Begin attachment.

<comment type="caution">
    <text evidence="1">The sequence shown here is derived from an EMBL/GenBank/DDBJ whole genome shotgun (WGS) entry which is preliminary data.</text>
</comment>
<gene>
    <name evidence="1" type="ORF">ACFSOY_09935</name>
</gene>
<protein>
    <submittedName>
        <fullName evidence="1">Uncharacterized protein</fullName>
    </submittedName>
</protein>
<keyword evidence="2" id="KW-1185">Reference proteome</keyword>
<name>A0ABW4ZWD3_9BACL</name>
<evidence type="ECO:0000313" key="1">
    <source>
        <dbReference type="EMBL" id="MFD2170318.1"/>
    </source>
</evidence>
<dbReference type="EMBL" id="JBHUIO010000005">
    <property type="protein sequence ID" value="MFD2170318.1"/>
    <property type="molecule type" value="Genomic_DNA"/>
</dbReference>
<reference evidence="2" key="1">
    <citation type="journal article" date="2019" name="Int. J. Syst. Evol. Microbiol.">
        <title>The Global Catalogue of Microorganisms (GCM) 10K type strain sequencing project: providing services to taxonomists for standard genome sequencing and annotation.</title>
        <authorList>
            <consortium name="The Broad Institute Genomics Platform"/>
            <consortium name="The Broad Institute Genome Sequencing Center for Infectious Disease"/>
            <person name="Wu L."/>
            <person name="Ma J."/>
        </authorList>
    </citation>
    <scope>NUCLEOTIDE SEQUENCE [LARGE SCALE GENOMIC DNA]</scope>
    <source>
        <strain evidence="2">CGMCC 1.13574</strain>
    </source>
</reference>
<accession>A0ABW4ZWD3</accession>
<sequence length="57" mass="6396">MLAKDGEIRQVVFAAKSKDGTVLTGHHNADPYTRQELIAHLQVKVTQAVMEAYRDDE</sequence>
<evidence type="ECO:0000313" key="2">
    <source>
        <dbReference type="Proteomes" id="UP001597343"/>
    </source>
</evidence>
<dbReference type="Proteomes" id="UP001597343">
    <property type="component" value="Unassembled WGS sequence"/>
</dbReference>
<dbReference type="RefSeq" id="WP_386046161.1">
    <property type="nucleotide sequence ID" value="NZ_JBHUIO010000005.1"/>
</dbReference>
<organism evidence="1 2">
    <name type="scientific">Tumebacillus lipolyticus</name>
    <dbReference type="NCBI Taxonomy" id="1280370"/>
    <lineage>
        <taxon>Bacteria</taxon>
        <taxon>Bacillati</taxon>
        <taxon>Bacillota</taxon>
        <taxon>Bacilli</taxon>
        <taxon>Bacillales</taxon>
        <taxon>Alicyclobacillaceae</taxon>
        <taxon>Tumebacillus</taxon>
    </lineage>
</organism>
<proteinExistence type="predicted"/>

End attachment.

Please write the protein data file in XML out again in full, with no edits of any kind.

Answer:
<comment type="caution">
    <text evidence="1">The sequence shown here is derived from an EMBL/GenBank/DDBJ whole genome shotgun (WGS) entry which is preliminary data.</text>
</comment>
<gene>
    <name evidence="1" type="ORF">ACFSOY_09935</name>
</gene>
<protein>
    <submittedName>
        <fullName evidence="1">Uncharacterized protein</fullName>
    </submittedName>
</protein>
<keyword evidence="2" id="KW-1185">Reference proteome</keyword>
<name>A0ABW4ZWD3_9BACL</name>
<evidence type="ECO:0000313" key="1">
    <source>
        <dbReference type="EMBL" id="MFD2170318.1"/>
    </source>
</evidence>
<dbReference type="EMBL" id="JBHUIO010000005">
    <property type="protein sequence ID" value="MFD2170318.1"/>
    <property type="molecule type" value="Genomic_DNA"/>
</dbReference>
<reference evidence="2" key="1">
    <citation type="journal article" date="2019" name="Int. J. Syst. Evol. Microbiol.">
        <title>The Global Catalogue of Microorganisms (GCM) 10K type strain sequencing project: providing services to taxonomists for standard genome sequencing and annotation.</title>
        <authorList>
            <consortium name="The Broad Institute Genomics Platform"/>
            <consortium name="The Broad Institute Genome Sequencing Center for Infectious Disease"/>
            <person name="Wu L."/>
            <person name="Ma J."/>
        </authorList>
    </citation>
    <scope>NUCLEOTIDE SEQUENCE [LARGE SCALE GENOMIC DNA]</scope>
    <source>
        <strain evidence="2">CGMCC 1.13574</strain>
    </source>
</reference>
<accession>A0ABW4ZWD3</accession>
<sequence length="57" mass="6396">MLAKDGEIRQVVFAAKSKDGTVLTGHHNADPYTRQELIAHLQVKVTQAVMEAYRDDE</sequence>
<evidence type="ECO:0000313" key="2">
    <source>
        <dbReference type="Proteomes" id="UP001597343"/>
    </source>
</evidence>
<dbReference type="Proteomes" id="UP001597343">
    <property type="component" value="Unassembled WGS sequence"/>
</dbReference>
<dbReference type="RefSeq" id="WP_386046161.1">
    <property type="nucleotide sequence ID" value="NZ_JBHUIO010000005.1"/>
</dbReference>
<organism evidence="1 2">
    <name type="scientific">Tumebacillus lipolyticus</name>
    <dbReference type="NCBI Taxonomy" id="1280370"/>
    <lineage>
        <taxon>Bacteria</taxon>
        <taxon>Bacillati</taxon>
        <taxon>Bacillota</taxon>
        <taxon>Bacilli</taxon>
        <taxon>Bacillales</taxon>
        <taxon>Alicyclobacillaceae</taxon>
        <taxon>Tumebacillus</taxon>
    </lineage>
</organism>
<proteinExistence type="predicted"/>